What to cut to fund the NHS?

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  • What to cut to fund the NHS?
  • jekkyl
    Member

    Almost every day there’s news about how the NHS is at breaking point. Various conspiracy theories abound about how this is a Tory ploy so we accept privatisation more readily. Say Corbyn grows a backbone and gets in power where does he get the money to properly fund the NHS?
    Could we make do with a minimal military for example? Get rid of Trident, would that be enough?
    Suggestions please.

    Premier Icon Cougar
    Subscriber

    Get rid of free houses and free-for-all expenses for MPs? It’s 2017, give ’em all video conferencing.

    Why cut anything, apart from Trident?

    Nationalise the utilities and use the profits towards increasing NHS funding.

    Trident and military for me and have a bloody good think about all non means tested benefits

    Premier Icon Cougar
    Subscriber

    Incidentally,

    If we leave the EU and scrap our nuclear programme / military, aren’t we a bit ****ed?

    Premier Icon jam bo
    Subscriber

    Ask the banks for our money back?

    Premier Icon slowoldman
    Subscriber

    Cut shareholder dividends, pay employees more, raise more tax.

    Premier Icon chakaping
    Subscriber

    Cut the austerity bs

    ulysse
    Member

    All the above

    Apart from cutting conventional military, although I’m no way a fanboi of guns and gun fantasists

    brooess
    Member

    Easy, change the proposition of ‘free at the point of delivery’ – it’s simply not sustainable, means we’re not incentivised to look after ourselves and means we take for granted the value it provides – if it’s free, it has no cost… (we believe)

    It will get sorted in 20 years time when the population is no longer ageing…

    In the meantime, government needs to stand up to the electorate and spell out in clear terms we can’t always have what we want…

    Everyone should be given a breakdown of the total cost of their treatment so at least we’re aware of the cost.
    Consider, like charities do, suggesting we make a % contribution to offset that cost.
    Make a contribution obligatory and means test it.
    Consider tax breaks for private care so those who can afford it are encouraged to go private
    Not sure what you do about the majority of the population who’re knowingly creating a burden for the NHS by overeating and doing no exercise – I can’t see a non-contentious way of dealing with that unfortunately…

    As a higher rate taxpayer who’s had 4 operations over the years falling off my bike (i.e. I was partly responsible for the costs the taxpayer paid) I have no problem with that… then taxpayers’ money can go to those who can’t fund it themselves

    ulysse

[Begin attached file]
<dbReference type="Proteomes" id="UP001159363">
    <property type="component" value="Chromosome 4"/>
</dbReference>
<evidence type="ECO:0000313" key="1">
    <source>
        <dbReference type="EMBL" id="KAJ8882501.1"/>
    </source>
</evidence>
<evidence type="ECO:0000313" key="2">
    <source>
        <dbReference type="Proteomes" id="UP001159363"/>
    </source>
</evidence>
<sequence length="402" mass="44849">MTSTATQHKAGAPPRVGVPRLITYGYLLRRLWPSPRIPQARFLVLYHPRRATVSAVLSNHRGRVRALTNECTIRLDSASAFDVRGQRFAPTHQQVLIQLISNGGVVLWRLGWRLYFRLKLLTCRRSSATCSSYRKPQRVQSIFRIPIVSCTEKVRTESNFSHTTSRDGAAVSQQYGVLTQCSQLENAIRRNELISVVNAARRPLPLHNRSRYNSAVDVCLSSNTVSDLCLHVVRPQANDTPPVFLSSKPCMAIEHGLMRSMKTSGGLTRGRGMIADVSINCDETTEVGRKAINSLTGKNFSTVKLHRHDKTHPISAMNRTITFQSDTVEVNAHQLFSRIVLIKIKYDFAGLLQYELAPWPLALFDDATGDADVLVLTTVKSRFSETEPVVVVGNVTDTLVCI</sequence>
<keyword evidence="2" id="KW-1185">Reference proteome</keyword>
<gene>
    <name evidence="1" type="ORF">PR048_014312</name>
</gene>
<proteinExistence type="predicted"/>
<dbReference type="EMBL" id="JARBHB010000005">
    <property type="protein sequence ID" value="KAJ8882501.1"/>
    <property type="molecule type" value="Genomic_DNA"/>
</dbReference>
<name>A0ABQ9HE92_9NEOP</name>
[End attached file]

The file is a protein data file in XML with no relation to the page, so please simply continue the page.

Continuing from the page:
Member

    What about them thoughtless twunts who insist on falling off bikes in forrests and on paved rights of way…
    Charge em double

    ulysse
    Member

    Actually, a costed breakdown of treatments and provisions at the end of year seems reasonable, this is what has been deducted from the pot for your care this year….

    jekkyl
    Member

    In the past everyone had an NHS dentist and used NHS opticians, it seems the majority of people who need those services and can pay for it now go private, I know I do. I do think GPs will the next service that will go that way… perhaps fronted by a government backed Private health insurance scheme with tax breaks like pension contributions.

    zokes
    Member

    Easy, change the proposition of ‘free at the point of delivery’ – it’s simply not sustainable,

    It’s very sustainable. Cost per person is far lower than other countries’ privatised or hybrid systems. Having free healthcare means people are more likely to seek help early meaning that treatment is usually far simpler and cheaper than if you wait until you’re really really ill because you didn’t have the money or didn’t want to pay to visit a GP.

    mikedabear
    Member

    End British involvement in overseas conflict.
    End Foreign aid to non democratic countries.

    brooess
    Member

    Having free healthcare means people are more likely to seek help early meaning that treatment is usually far simpler and cheaper than if you wait until you’re really really ill because you didn’t have the money or didn’t want to pay to visit a GP.

    I take your point but how come, if free at point of delivery is so effective at providing good healthcare for a population, we’re one of the least healthy countries in the world when it comes to basic BMI/overweight/obesity…

    Maybe your point is true for acute illness but not for chronic or self-created illness?

    Premier Icon notmyrealname
    Subscriber

    The NHS doesn’t need more money, they just need to spend what they have sensibly rather than pissing and wasting huge amounts of it on things like the ever increasing number of departments with all manner of managers who actually do nothing of any use!

    Premier Icon mikewsmith
    Subscriber

    Limit tax breaks on pension contributions for high earners, schemes like CTW only give relief on the basic tax rates not the higher rates.
    As much as IDS’s single payment benefit thing seems a fiasco getting rid of things like child benefit into one payment seems like a good idea.
    Stay in the EU.

    Raise taxes instead of making cuts.

    Premier Icon mikewsmith
    Subscriber

    they just need to spend what they have sensibly rather than pissing and wasting huge amounts of it on things like

    and as a second more realistic point in some cases it’s the lack of a clear strategic decision making process and the hype and spin around the NHS, what it does etc. where single issues are taken up higher that is causing so many problems.
    Stuff like hospital to home programs which cost more to implement but deliver better overall savings etc. It’s a very long term game being played by very short term thinkers.

    Premier Icon slowoldman
    Subscriber

    It will get sorted in 20 years time when the population is no longer ageing…

    Eh, I’m going to stop ageing in 20 years?

    Make a contribution obligatory and means test it.

    It is and it is (general taxation).

    samunkim
    Member